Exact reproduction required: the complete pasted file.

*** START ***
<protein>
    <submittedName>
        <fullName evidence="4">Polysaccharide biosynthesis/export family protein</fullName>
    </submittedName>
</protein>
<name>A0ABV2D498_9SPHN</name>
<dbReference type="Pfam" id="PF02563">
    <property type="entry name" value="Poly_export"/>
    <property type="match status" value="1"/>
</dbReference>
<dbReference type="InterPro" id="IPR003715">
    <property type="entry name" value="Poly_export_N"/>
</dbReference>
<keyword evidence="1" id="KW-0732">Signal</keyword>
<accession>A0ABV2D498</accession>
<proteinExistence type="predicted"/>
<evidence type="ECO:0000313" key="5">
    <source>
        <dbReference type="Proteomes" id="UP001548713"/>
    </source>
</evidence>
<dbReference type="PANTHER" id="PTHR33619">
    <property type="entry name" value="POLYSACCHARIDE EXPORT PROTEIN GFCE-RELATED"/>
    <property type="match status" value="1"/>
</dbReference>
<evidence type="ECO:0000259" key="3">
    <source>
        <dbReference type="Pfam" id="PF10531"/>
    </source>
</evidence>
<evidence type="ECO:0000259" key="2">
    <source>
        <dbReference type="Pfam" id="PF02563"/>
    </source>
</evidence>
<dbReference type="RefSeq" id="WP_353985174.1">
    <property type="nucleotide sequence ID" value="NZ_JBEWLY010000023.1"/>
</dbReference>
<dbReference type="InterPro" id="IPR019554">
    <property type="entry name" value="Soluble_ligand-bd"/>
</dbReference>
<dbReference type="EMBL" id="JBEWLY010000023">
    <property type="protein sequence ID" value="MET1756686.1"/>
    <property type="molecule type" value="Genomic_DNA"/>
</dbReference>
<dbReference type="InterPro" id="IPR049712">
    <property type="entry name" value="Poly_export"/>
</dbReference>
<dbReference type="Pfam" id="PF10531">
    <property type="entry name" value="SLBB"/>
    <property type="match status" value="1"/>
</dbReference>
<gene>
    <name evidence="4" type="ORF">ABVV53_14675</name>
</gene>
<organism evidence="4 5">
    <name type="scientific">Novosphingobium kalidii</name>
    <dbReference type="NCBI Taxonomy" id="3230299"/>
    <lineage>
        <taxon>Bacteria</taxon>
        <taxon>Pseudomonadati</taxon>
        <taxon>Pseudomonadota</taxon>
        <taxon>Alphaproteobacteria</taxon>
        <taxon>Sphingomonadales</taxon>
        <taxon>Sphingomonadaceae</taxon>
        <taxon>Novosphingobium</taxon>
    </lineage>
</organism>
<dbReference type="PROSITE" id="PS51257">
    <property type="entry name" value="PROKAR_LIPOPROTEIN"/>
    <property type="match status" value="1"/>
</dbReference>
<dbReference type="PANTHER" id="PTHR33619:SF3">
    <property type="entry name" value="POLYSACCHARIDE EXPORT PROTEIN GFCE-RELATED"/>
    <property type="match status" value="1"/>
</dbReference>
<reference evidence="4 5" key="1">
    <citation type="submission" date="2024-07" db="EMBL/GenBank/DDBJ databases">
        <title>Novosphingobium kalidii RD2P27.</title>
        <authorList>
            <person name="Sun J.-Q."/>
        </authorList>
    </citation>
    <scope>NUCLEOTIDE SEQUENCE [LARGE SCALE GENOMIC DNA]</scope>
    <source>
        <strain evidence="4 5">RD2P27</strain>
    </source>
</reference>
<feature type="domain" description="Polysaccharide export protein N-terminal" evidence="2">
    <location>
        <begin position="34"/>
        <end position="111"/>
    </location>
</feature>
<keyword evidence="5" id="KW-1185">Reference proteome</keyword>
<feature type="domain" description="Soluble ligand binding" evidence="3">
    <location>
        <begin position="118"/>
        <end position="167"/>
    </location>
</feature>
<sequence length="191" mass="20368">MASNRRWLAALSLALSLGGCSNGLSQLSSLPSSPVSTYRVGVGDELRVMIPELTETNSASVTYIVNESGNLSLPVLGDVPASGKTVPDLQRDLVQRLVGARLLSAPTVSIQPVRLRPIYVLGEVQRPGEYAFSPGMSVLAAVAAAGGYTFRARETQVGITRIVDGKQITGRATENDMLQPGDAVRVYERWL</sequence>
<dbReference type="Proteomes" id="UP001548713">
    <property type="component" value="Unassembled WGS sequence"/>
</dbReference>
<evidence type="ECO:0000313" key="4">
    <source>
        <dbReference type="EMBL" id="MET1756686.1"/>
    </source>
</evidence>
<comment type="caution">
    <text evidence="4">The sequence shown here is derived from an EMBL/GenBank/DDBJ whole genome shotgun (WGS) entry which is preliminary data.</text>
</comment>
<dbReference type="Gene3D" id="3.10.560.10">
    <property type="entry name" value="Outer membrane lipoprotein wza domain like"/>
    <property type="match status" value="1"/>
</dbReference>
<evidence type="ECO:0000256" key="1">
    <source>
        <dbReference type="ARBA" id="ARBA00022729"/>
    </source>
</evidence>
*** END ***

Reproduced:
<protein>
    <submittedName>
        <fullName evidence="4">Polysaccharide biosynthesis/export family protein</fullName>
    </submittedName>
</protein>
<name>A0ABV2D498_9SPHN</name>
<dbReference type="Pfam" id="PF02563">
    <property type="entry name" value="Poly_export"/>
    <property type="match status" value="1"/>
</dbReference>
<dbReference type="InterPro" id="IPR003715">
    <property type="entry name" value="Poly_export_N"/>
</dbReference>
<keyword evidence="1" id="KW-0732">Signal</keyword>
<accession>A0ABV2D498</accession>
<proteinExistence type="predicted"/>
<evidence type="ECO:0000313" key="5">
    <source>
        <dbReference type="Proteomes" id="UP001548713"/>
    </source>
</evidence>
<dbReference type="PANTHER" id="PTHR33619">
    <property type="entry name" value="POLYSACCHARIDE EXPORT PROTEIN GFCE-RELATED"/>
    <property type="match status" value="1"/>
</dbReference>
<evidence type="ECO:0000259" key="3">
    <source>
        <dbReference type="Pfam" id="PF10531"/>
    </source>
</evidence>
<evidence type="ECO:0000259" key="2">
    <source>
        <dbReference type="Pfam" id="PF02563"/>
    </source>
</evidence>
<dbReference type="RefSeq" id="WP_353985174.1">
    <property type="nucleotide sequence ID" value="NZ_JBEWLY010000023.1"/>
</dbReference>
<dbReference type="InterPro" id="IPR019554">
    <property type="entry name" value="Soluble_ligand-bd"/>
</dbReference>
<dbReference type="EMBL" id="JBEWLY010000023">
    <property type="protein sequence ID" value="MET1756686.1"/>
    <property type="molecule type" value="Genomic_DNA"/>
</dbReference>
<dbReference type="InterPro" id="IPR049712">
    <property type="entry name" value="Poly_export"/>
</dbReference>
<dbReference type="Pfam" id="PF10531">
    <property type="entry name" value="SLBB"/>
    <property type="match status" value="1"/>
</dbReference>
<gene>
    <name evidence="4" type="ORF">ABVV53_14675</name>
</gene>
<organism evidence="4 5">
    <name type="scientific">Novosphingobium kalidii</name>
    <dbReference type="NCBI Taxonomy" id="3230299"/>
    <lineage>
        <taxon>Bacteria</taxon>
        <taxon>Pseudomonadati</taxon>
        <taxon>Pseudomonadota</taxon>
        <taxon>Alphaproteobacteria</taxon>
        <taxon>Sphingomonadales</taxon>
        <taxon>Sphingomonadaceae</taxon>
        <taxon>Novosphingobium</taxon>
    </lineage>
</organism>
<dbReference type="PROSITE" id="PS51257">
    <property type="entry name" value="PROKAR_LIPOPROTEIN"/>
    <property type="match status" value="1"/>
</dbReference>
<dbReference type="PANTHER" id="PTHR33619:SF3">
    <property type="entry name" value="POLYSACCHARIDE EXPORT PROTEIN GFCE-RELATED"/>
    <property type="match status" value="1"/>
</dbReference>
<reference evidence="4 5" key="1">
    <citation type="submission" date="2024-07" db="EMBL/GenBank/DDBJ databases">
        <title>Novosphingobium kalidii RD2P27.</title>
        <authorList>
            <person name="Sun J.-Q."/>
        </authorList>
    </citation>
    <scope>NUCLEOTIDE SEQUENCE [LARGE SCALE GENOMIC DNA]</scope>
    <source>
        <strain evidence="4 5">RD2P27</strain>
    </source>
</reference>
<feature type="domain" description="Polysaccharide export protein N-terminal" evidence="2">
    <location>
        <begin position="34"/>
        <end position="111"/>
    </location>
</feature>
<keyword evidence="5" id="KW-1185">Reference proteome</keyword>
<feature type="domain" description="Soluble ligand binding" evidence="3">
    <location>
        <begin position="118"/>
        <end position="167"/>
    </location>
</feature>
<sequence length="191" mass="20368">MASNRRWLAALSLALSLGGCSNGLSQLSSLPSSPVSTYRVGVGDELRVMIPELTETNSASVTYIVNESGNLSLPVLGDVPASGKTVPDLQRDLVQRLVGARLLSAPTVSIQPVRLRPIYVLGEVQRPGEYAFSPGMSVLAAVAAAGGYTFRARETQVGITRIVDGKQITGRATENDMLQPGDAVRVYERWL</sequence>
<dbReference type="Proteomes" id="UP001548713">
    <property type="component" value="Unassembled WGS sequence"/>
</dbReference>
<evidence type="ECO:0000313" key="4">
    <source>
        <dbReference type="EMBL" id="MET1756686.1"/>
    </source>
</evidence>
<comment type="caution">
    <text evidence="4">The sequence shown here is derived from an EMBL/GenBank/DDBJ whole genome shotgun (WGS) entry which is preliminary data.</text>
</comment>
<dbReference type="Gene3D" id="3.10.560.10">
    <property type="entry name" value="Outer membrane lipoprotein wza domain like"/>
    <property type="match status" value="1"/>
</dbReference>
<evidence type="ECO:0000256" key="1">
    <source>
        <dbReference type="ARBA" id="ARBA00022729"/>
    </source>
</evidence>